So I just want to first say thanks to the support and response to the start of my free book weekend. Yesterday (or tonight as I’m writing this) I was surprised by the number of downloads my book got. Honestly, it’s the number I was HOPING for for the entire weekend.
Again, thanks. This blog has a lot of followers and a lot of you have shown your love. And even more new people are finding it and that’s great. It’s still free, so like and share and download while you can.
As promised, here are more insights to the book.
Where did the idea for walking talking mountain lions come from?
That’s a great question with a long answer, making it ideal (and appropriately timely) for a blog post about the book.
Over the years I have started lots of books. LOTS. You just won’t believe how many I’ve started. But I’ve never finished one until this one. That’s one of the reasons I’m so proud of it, I think.
So, one of these books was a story composed of many smaller stories that were all connected by one event/happening. Think ‘Short Cuts’ or ‘Bug’, if you know those films.
There are a lot of ideas from that book I hold dear to me today. A pizza place called ‘Old and Cold Pizza’ whose tag line was ‘If it’s there in 30 minutes, we’ll be surprised’, or a company that made a product called ‘Sour Mayo’. They had set out to make mayo but couldn’t get it right so they released Sour Mayo, it was great on tacos or sandwiches, but not on potatoes. Something about the potatoes turned it into horrible tasting poison. (As opposed to great tasting poison. That wouldn’t be realistic at all.)
The catalyst for this book and the event that connected everyone was the news story that a group of Mountain Lions had killed a bunch of US Senators who were on a hunting retreat on Mount Deceiving. This caused a bunch of contention since Mountain Lions had learned to walk and talk and were just recently accepted into society.
What are some differences from that story line and the MoLis in the book?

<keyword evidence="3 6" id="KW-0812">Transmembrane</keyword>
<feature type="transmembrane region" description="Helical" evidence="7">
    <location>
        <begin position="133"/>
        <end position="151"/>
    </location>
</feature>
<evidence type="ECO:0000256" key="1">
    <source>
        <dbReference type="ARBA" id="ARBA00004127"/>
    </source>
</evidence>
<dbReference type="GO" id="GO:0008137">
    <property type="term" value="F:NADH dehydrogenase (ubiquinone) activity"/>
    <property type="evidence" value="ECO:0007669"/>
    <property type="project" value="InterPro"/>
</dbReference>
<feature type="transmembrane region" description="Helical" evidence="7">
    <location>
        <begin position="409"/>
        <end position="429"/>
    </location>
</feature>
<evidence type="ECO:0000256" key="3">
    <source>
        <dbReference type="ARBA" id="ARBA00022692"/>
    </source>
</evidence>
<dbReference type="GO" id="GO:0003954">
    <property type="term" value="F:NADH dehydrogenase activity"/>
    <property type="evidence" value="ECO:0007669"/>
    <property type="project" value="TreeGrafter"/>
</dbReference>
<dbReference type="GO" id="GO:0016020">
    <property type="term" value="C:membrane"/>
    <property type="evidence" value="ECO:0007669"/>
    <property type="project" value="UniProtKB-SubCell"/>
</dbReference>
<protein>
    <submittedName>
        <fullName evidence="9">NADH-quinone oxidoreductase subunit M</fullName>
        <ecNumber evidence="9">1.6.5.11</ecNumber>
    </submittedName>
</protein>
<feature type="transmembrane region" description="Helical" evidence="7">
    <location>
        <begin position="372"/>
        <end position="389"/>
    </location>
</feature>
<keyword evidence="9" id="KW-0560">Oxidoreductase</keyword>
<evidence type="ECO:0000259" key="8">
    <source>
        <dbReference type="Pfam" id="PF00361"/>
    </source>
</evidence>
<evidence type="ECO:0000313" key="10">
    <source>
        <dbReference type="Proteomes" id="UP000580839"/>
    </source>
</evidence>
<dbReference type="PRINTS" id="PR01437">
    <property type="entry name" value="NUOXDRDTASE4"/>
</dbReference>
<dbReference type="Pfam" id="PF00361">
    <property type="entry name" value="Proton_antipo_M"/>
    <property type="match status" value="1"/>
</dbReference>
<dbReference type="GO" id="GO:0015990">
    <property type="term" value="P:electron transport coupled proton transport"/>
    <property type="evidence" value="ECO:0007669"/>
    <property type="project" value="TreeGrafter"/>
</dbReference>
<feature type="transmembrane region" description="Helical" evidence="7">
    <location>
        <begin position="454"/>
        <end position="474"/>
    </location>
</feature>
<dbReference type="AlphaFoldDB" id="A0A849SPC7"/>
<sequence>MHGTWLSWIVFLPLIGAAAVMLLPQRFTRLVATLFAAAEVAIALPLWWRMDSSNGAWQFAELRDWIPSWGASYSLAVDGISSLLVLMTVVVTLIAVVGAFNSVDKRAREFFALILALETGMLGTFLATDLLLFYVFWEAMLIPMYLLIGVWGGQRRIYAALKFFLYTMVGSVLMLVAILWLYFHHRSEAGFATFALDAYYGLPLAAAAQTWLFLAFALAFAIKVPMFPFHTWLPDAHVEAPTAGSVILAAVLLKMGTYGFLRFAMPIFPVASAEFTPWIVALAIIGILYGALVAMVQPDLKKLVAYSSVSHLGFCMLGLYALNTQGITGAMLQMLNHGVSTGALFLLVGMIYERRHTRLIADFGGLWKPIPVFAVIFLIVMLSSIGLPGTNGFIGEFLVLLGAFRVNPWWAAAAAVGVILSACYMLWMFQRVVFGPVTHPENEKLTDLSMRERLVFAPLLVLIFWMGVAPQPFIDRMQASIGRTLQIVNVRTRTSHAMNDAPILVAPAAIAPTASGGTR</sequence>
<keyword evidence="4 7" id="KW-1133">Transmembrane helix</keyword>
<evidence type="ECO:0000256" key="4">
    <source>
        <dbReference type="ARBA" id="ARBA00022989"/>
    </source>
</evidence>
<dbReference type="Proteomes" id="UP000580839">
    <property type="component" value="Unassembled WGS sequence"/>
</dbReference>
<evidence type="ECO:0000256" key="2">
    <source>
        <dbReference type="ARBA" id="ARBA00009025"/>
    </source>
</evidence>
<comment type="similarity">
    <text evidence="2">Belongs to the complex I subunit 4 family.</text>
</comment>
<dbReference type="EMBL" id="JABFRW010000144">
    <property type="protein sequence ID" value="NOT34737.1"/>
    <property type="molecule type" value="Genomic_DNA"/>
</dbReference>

Well, first don’t call them MoLis. That’s rude.
In my original book, the main Lion, Mortimer, was a highly intelligent and very serious person (Lion?). Sounding a lot like Patrick Stewart reading Shakespeare.
In RotD, Mortimer is intelligent, yet that’s hard to tell because he really just likes cutting jokes. He isn’t taking segregation seriously like his original namesake counterpoint did.
Did the original Mortimer and friends really kill the senators?
That is harder to say now than ever. Now that I know the best way to write a book is without assuming you know the ending I can’t say what I would finish if I did it again. Originally, in my head, I knew he was innocent but he was framed.
More racism and segregation contention. Considering how much humor I enjoy it surprises me how easy it is for me to write about such serious subjects. Indeed another book I have ready to go is centered around the same basic principles but instead set in a Sci-Fi world. And it’s nothing I set out to do except that first time. This book was a Fantasy adventure where I tried to set aside almost all typical fantasy cliches. No magic, no elves or dwarves, no single hero, etc.
And I wrote it because my son always had fantastic adventures in his head and I wanted to write something that encapsulated some of what he would talk about for hours on end.
So there you have it, stay tuned for more RotD insights.